Prior to the sinking of the Lusitania, the war was far away. It was Belgium, Flanders and France, but, all of a sudden, it was landed at our front door step. You had bodies being washed up along the coast, as far north as Co Mayo. Lots of people died of hypothermia.
Some were still living, but very badly wounded, crushed in lifeboats and with broken bones. Some scalded by steam from bursting pipes. Some who made it ashore died within a few hours from their injuries.”
Of the 1,960 aboard, only 767 survived. The survivors included the Lusitania’s captain, William Thomas Turner. He was made a scapegoat for the disaster by British high command, and accused of disobeying orders he never got.
“The publicity value to Britain of laying the disaster on the German commander was really great,” says Larson.
“It was completely illogical, at least on the superficial level, that the Admiralty would try to lay blame on Captain Turner. It made no sense. Luckily, Lord Mersey, in the inquiry, didn’t go for it, but the reason was quite simple — the British wanted to maintain secrets, particularly the secret of Room 40. There is no other explanation for why Turner was hung out to dry.”
The Admiralty, following a brainwave by its chief, Winston Churchill, established a code-breaking division in a group of offices centred on Room 40, which was known as ‘the Holy of Holies’. Every day, its watchkeepers received hundreds of messages intercepted by wireless stations on Britain’s coasts.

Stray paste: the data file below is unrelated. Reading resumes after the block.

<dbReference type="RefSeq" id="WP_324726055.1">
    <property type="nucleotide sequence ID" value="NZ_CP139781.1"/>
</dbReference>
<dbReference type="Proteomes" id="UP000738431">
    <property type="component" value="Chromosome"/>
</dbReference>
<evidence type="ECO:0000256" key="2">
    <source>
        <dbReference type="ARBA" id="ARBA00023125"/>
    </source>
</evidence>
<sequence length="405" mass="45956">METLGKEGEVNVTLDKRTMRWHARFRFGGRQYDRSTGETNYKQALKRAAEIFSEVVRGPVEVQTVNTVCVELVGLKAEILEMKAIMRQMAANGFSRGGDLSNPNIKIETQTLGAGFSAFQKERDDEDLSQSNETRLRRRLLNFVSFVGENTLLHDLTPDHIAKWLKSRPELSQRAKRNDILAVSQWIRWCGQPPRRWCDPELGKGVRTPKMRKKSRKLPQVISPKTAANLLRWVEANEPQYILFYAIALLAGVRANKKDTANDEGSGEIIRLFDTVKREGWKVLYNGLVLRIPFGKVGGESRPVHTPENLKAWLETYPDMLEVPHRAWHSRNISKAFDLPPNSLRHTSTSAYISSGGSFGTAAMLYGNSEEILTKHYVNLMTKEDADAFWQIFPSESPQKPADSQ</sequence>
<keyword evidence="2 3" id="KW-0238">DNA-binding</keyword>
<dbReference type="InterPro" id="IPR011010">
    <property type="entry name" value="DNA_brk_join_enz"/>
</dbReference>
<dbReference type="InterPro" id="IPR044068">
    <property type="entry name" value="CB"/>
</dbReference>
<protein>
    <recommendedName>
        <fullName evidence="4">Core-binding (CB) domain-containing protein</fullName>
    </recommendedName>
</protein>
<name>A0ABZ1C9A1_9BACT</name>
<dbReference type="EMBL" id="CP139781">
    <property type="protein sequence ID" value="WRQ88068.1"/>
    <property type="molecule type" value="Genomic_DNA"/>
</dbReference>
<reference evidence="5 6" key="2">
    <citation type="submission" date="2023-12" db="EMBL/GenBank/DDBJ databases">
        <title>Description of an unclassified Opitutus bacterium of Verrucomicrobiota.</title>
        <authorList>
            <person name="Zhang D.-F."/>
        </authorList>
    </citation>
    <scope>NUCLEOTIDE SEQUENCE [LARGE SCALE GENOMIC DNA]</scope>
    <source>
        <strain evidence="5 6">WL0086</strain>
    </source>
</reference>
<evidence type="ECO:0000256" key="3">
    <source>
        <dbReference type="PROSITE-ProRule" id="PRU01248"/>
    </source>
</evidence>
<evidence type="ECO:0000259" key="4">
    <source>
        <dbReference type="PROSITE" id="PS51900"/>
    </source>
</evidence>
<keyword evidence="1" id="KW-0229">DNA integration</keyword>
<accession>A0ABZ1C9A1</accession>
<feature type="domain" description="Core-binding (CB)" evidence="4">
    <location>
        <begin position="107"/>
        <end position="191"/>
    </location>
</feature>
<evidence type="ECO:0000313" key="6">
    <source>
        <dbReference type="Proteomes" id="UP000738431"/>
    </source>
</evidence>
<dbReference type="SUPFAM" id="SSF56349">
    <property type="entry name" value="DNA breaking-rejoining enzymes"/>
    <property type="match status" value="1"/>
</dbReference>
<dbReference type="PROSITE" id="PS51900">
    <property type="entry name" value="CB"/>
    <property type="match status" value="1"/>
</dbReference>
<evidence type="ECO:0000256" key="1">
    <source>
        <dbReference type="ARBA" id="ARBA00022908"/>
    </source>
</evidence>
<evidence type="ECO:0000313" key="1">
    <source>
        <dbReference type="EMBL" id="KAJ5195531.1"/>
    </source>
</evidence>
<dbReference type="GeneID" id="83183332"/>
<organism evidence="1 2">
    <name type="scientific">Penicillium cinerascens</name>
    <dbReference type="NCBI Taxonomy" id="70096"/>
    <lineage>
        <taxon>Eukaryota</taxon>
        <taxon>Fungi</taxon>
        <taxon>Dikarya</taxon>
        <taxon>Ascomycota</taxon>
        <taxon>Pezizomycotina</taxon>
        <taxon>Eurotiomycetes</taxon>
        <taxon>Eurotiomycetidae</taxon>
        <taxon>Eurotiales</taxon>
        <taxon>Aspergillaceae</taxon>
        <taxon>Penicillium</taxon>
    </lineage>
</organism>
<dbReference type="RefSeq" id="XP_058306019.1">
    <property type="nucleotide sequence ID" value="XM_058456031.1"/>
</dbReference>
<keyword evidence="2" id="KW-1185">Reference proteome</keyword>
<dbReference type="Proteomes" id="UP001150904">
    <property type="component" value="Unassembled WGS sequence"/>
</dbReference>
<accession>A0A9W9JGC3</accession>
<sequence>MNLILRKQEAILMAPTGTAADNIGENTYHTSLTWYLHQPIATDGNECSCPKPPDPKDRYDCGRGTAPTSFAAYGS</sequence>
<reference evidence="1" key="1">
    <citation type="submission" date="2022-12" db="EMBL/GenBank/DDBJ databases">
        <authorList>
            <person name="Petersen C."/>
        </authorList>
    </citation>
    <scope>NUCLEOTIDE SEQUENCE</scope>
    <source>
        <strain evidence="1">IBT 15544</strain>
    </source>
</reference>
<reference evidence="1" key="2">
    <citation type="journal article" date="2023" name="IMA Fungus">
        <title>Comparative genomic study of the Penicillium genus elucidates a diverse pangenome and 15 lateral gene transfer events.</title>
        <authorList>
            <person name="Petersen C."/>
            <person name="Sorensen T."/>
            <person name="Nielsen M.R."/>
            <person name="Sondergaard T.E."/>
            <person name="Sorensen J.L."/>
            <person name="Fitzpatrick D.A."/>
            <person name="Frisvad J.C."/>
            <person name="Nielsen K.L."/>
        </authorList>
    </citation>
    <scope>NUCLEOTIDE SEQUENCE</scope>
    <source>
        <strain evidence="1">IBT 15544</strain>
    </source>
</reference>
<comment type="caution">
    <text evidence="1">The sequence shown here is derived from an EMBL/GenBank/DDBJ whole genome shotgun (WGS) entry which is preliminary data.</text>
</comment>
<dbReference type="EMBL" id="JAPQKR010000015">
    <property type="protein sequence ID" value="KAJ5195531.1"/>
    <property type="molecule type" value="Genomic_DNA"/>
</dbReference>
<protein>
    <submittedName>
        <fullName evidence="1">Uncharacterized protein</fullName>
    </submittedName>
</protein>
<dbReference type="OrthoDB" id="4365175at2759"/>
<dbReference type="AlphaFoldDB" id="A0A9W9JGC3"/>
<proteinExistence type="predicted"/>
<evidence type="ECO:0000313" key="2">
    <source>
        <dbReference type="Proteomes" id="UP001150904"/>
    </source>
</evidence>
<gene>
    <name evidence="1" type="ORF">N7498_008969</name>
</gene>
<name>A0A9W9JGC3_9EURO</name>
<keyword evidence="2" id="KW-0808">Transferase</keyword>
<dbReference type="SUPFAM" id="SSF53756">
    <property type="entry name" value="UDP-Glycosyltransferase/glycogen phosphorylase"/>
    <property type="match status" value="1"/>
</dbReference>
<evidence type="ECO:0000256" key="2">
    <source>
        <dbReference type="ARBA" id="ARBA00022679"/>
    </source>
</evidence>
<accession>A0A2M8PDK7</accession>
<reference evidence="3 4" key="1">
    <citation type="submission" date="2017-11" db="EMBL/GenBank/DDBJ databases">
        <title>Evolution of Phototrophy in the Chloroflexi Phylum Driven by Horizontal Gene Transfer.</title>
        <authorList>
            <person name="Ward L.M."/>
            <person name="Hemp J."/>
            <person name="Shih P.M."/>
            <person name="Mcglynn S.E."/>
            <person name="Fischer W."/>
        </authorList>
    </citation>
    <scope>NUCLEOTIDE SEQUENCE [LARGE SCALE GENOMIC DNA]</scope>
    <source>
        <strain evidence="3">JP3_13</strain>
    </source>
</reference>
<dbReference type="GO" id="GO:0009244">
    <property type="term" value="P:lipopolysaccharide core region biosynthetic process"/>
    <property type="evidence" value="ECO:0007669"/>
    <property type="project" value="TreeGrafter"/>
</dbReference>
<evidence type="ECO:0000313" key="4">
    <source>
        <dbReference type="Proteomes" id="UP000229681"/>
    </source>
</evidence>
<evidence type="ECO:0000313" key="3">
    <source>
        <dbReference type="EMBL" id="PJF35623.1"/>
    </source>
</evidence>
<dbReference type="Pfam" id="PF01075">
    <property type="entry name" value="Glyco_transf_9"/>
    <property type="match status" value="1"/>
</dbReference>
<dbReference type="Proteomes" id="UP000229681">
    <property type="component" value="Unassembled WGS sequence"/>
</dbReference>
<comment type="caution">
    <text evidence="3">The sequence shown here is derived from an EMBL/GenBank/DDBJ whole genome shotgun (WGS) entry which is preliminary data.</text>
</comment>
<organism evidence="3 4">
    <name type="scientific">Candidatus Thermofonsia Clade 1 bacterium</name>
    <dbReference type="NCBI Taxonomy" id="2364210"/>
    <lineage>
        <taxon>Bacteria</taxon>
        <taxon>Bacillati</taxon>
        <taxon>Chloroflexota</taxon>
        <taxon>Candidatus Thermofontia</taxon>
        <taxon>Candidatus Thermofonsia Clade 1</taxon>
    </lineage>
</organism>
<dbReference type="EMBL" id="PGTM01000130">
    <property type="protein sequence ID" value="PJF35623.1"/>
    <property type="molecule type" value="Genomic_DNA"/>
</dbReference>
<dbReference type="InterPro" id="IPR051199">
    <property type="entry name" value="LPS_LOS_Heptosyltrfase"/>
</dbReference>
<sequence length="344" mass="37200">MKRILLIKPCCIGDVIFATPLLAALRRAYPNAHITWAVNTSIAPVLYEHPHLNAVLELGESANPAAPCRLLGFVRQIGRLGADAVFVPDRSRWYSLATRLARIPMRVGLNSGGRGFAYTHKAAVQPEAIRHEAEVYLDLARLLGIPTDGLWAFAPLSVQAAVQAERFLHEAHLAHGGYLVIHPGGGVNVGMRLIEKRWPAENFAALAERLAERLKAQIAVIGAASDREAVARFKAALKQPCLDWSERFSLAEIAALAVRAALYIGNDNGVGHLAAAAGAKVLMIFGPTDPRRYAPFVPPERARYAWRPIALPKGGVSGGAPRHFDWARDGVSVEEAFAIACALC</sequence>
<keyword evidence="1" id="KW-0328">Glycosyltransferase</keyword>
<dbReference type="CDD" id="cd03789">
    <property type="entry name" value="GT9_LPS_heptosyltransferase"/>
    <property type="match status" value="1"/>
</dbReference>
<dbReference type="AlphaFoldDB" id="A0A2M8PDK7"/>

Using codebooks, the messages were translated into King’s English, so Churchill could, in his phrase, “penetrate the German mind”.
“The code-breakers were able to say that Schwieger was in such-and-such a position,” says O’Sullivan. “If that information had been passed onto Captain Turner, he would have known in advance that he was sailing into a trap. He could have changed course.
“Unfortunately, that valuable information was watered down by one single man — Admiral Oliver; he withheld information and diluted it down to a point that was meaningless and late, 20 hours late, in arriving to Captain Turner.”
Patrick O’Sullivan’s The Sinking of the Lusitania: Unravelling the Mysteries is published by The Collins Press, €12.99. Erik Larson’s Dead Wake: The Last Crossing of the Lusitania is published by Doubleday, €15.99.
The background to the sinking of the Lusitania
September 7, 1907: Lusitania sets sail, as the world’s largest ocean liner, on maiden voyage from Liverpool.
November 3, 1914: Great Britain begins laying mines in the North Sea as part of a blockade of Germany.
Feb 4, 1915: Germany proclaims a “war zone” around the British Isles, advising merchant ships it must expect attacks without warning
April 22, 1915: Imperial Germany embassy places a warning advertisement in 50 American newspapers about the perils of a transatlantic crossing: “NOTICE! TRAVELLERS intending to embark on the Atlantic voyage are reminded that a state of war exists between Germany and her allies and Great Britain and her allies; that the zone of war includes the waters adjacent to the British Isles … travellers sailing in the war zone on the ships of Great Britain or her allies do so at their own risk.”
May 1, 1915: Lusitania departs New York, bound for Liverpool.
May 7, 1915: Lusitania is torpedoed by German submarine U-20 and sinks with the loss of 1,198 lives.
February 4, 1916: Germany agrees to make reparations for sinking Lusitania but refrains from apologising or acknowledging illegality.
April 6, 1917: US Congress officially declares war on Germany and enters First World War.